Imagine, if you will, that you are a carpenter, in the years before power tools. Your hammer is your livelihood. Further imagine that every time someone used a hammer incorrectly, the hammer as a tool was degraded. It lost its ability to perform its essential function. When people used it in an incorrect way, somehow, the hammer stopped being as useful to you as it once was. You couldn't use it as efficiently or powerfully as you once did.
Now, wouldn't you be pretty goddamn sensitive about how people are running around, misusing hammers? I imagine you would! If misuse of individual hammers devalued hammers, I mean really devalued them in a physical sense, and you depended on hammers, well... I'm sure the subject of hammer use would be a bit of a sore spot with you. This is precisely the situation those of us who value and treasure language find ourselves in, and this exact kind of degradation through misuse is what Stephen Fry is cheerleading.
Words are communal objects. They are owned by everyone who speaks a given language. Their meaning is not static but fluid, and dependent on how people use them. Never let me say that language's meaning is anything else than socially constructed. Language is always a process. It is never a product.
So why would I object to Fry's "hey, however you want to use it" approach to language? Because as I've said, words are damaged when they are misused; and while "misuse" is entirely a function of perspective, my preference is no less meaningful for my acknowledgment that it is indeed a preference. When a word changes, it changes for everyone, which is why the social construction of language is both a freedom and a responsibility. (Societal responsibility! Imagine that.) Those who would say that a word only has what meaning we give it are correct. The failure lies in thinking that these communal acts of definition must be for the good, or for the right, or should go unquestioned. The fact that I acknowledge the social origins of meaning in no way entails that I have to agree with where society takes meaning. The definitions of words change according to how they are used. But I will keep my own counsel on the efficacy, wisdom and prudence of that change.
Words have value in their ability to distinguish and to discriminate. And they are only ever damaged in one direction: they become more abstracted, more broad, less specific, less forceful, less memorable, less powerful, more middling, less individual. When people misuse "anticipate" to the point where it is identical to "expect," there's nothing to cheer for anyone. Why? Because where we once had two words for two concepts, we now have two words for the same concept-- and no word that means "anticipate". You and I are rapidly losing that wonderful word. In it's place is a vague shell. Irony is a fantastic concept, wonderfully precise. The word "ironic," at this point, is close to having no individual meaning whatsoever. When "ironic" can mean any kind of sort of strange, sort of funny happenstance, we no longer use that word to access a specific and incisive idea.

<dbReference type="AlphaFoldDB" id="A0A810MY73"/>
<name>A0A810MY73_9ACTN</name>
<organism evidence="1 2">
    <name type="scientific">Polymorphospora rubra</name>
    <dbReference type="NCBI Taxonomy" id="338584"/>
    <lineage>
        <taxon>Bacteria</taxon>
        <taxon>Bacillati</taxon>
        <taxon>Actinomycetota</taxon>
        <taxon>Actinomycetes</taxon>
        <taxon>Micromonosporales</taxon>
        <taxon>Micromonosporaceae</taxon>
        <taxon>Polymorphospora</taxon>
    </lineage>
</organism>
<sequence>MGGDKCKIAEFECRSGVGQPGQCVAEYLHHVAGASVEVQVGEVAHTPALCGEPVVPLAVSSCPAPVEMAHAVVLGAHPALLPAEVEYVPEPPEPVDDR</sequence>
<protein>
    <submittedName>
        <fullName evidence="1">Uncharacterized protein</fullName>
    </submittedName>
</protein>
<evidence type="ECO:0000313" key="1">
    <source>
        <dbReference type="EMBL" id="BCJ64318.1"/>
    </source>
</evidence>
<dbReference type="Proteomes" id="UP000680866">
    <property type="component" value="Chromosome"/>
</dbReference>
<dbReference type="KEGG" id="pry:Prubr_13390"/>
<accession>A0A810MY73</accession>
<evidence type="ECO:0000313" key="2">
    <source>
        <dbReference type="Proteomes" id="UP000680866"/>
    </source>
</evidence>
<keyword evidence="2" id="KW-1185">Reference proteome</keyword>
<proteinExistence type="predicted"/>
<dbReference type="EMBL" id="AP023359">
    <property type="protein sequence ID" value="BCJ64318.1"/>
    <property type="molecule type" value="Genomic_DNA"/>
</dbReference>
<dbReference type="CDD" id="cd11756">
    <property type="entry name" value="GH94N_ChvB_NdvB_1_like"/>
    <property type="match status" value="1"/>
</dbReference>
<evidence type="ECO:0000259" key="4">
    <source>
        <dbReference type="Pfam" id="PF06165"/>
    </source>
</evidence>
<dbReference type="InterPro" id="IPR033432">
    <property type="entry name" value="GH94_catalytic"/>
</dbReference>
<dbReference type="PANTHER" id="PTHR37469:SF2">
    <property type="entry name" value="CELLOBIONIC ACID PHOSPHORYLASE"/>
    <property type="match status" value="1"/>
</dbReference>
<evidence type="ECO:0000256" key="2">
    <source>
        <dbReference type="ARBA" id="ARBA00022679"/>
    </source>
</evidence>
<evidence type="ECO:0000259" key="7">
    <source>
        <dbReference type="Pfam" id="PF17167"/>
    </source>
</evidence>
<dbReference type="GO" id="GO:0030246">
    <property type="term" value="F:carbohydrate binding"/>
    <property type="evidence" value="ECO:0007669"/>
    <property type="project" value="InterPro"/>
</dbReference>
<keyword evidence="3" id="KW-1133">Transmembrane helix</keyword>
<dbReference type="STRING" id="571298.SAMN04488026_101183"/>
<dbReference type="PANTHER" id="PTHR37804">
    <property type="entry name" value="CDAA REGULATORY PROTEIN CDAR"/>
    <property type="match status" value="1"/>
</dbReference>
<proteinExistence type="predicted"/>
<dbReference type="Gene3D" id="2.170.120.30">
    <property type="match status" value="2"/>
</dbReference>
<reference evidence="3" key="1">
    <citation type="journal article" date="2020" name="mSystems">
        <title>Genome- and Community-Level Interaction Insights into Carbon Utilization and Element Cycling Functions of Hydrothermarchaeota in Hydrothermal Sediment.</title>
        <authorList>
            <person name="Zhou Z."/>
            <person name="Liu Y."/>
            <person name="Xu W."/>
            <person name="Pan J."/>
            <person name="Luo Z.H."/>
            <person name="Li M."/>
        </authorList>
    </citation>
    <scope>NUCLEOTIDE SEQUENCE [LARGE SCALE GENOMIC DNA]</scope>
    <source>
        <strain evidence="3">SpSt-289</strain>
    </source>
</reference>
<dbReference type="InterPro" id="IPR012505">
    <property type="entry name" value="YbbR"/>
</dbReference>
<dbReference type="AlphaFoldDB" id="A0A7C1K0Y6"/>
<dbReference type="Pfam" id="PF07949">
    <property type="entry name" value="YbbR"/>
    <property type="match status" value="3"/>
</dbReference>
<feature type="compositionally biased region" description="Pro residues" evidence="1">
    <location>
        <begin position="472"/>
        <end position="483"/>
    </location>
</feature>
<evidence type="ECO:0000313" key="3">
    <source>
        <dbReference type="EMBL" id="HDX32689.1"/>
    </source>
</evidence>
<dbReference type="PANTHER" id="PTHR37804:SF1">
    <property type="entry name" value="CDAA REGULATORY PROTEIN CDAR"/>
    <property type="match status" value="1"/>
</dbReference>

Go in fear of abstraction, the man said, and I want to. But it becomes harder and harder to do that, when words become a pale mush, when "anything goes" is the rallying cry for language. There are many many more examples out there of words that, once powerful and cutting, have become more dull dross, spooned out to no particular effect whatsoever. (How I mourn you, "literally.") I am not, in fact, one of the carpenters. I'm not paid to write and entertain no particular desire to do so. But I'm an amateur writer, and I care about language, and I want a language that functions as a scalpel, not as a dull axe, capable of only force and not precision. I can have that only insofar as words have specific and individual meanings. These misused words are not being misused in the direction of increased specificity, and once lost, I'm afraid very few of these wonderful words are being replaced by equally specific, and equally valuable, language.
Fry invokes George Orwell, which I find sad and funny. Orwell is perhaps overquoted and referenced these days. But the man knew the consequences of allowing language to lose actual meaning. If words are allowed to be stripped of their specific meaning by misuse, and by the reverse snobbery of faux-populist appeals to letting the people have it the way they want, we'll be left with just more "double plus ungoods", sad shades of poetic and meaningful language.